"GET BACK TO WORK!!"
They're not actually striking, so they ARE at work. They're just not using the fingerprint system. It's in the article.
15 posts • joined 26 Jan 2009
'Nick Clegg said then "It's completely within the Home Secretary's power to ENACT AMENDMENTS which will make this possible" (i.e. it may not be legal yet, but the HS can change the law to make it legal)'
Can the Home Secretary just arbitrarily "change the law"? Doesn't Parliament get a say in the matter?
Looks mildly interesting.I see that apparently some versions will have 3G, with AT&T the partner in the states.
1) O2 over here?
2) When will this be available in the UK? apple.com/uk has nothing so far ... :(
3) Please can it have a decent RSS reader that caches web pages including the pics?
> In summary, if someone creates something, THEY dictate the terms by which someone else may use it. It could be software, it could be a car (i.e., speed limiters, mandatory servicing at intervals, etc.), it could be a condom (ie., do NOT use with Vaseline, do not re-use, etc.).
No, they don't. Not without a contract. If I buy a book it can have a big sticker on it saying 'Not to be read on trains' but that has absolutely NO binding legal authority. If I buy a car with a speed governer on it I'm completely within my legal rights to remove it (assuming local laws don't forbid me from doing such a thing). If I buy condoms that are not to be used with vaseline, I can darn well smother them with the stuff if I want to. If a car manual states that the car MUST be serviced every ten thousand miles, good luck to Ford trying to compel me into a garage if I want to service it every eleven thousand miles instead.
Do not forget, also, that I do not have a contract with the manufacturer of these products. I have a contract of sale with the person or entity that sold me these things. If I buy a car from my local garage, or a pack of condoms from a supermarket, I have not signed any contract with the car maker or the condom manufacturer.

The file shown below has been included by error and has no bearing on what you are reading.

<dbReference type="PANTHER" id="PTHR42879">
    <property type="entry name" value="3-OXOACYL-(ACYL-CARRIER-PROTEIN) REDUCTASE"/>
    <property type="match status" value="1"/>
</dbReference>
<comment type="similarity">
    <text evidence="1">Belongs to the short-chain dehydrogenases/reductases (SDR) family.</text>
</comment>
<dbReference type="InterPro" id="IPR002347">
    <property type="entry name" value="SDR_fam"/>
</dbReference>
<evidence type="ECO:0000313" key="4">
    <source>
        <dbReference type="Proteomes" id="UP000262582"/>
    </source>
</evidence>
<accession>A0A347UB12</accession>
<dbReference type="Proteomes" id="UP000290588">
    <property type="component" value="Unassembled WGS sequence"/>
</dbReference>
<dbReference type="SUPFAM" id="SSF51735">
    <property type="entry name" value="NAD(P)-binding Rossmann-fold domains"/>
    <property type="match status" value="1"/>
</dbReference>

Quite. Hence the term, as you've pointed out. 'copyright' and not 'usage right'.
It's by the EULA that manufacturers attempt to exert control over the 'usage' of the product.
In theory, if I buy a piece of software on disc I can do whatever I like to that disc, including running it on whatever devices I like, with the exception that I cannot reproduce it or make use of any of the other exclusive copyrights retained by the authors/publishers/etc.
In practice, the publishers now claim that I've not bought any physical thing really (nonsense, of course) - just bought the right to make use of it under the license they provide.
43) A constable may stop and search a person whom he *reasonably suspects* to be a terrorist to discover whether he has in his possession anything which may constitute evidence that he is a terrorist.
This, combined with the quarter percent figure does tend to suggest that the police are either a) bloody crap at the whole 'reasonable suspicion' thing or b) taking the Mickey somewhat.
Personally, I'm going with b) - let's face it, it's a license to hassle people that cops 'don't like the look of'
Biting the hand that feeds IT © 1998–2022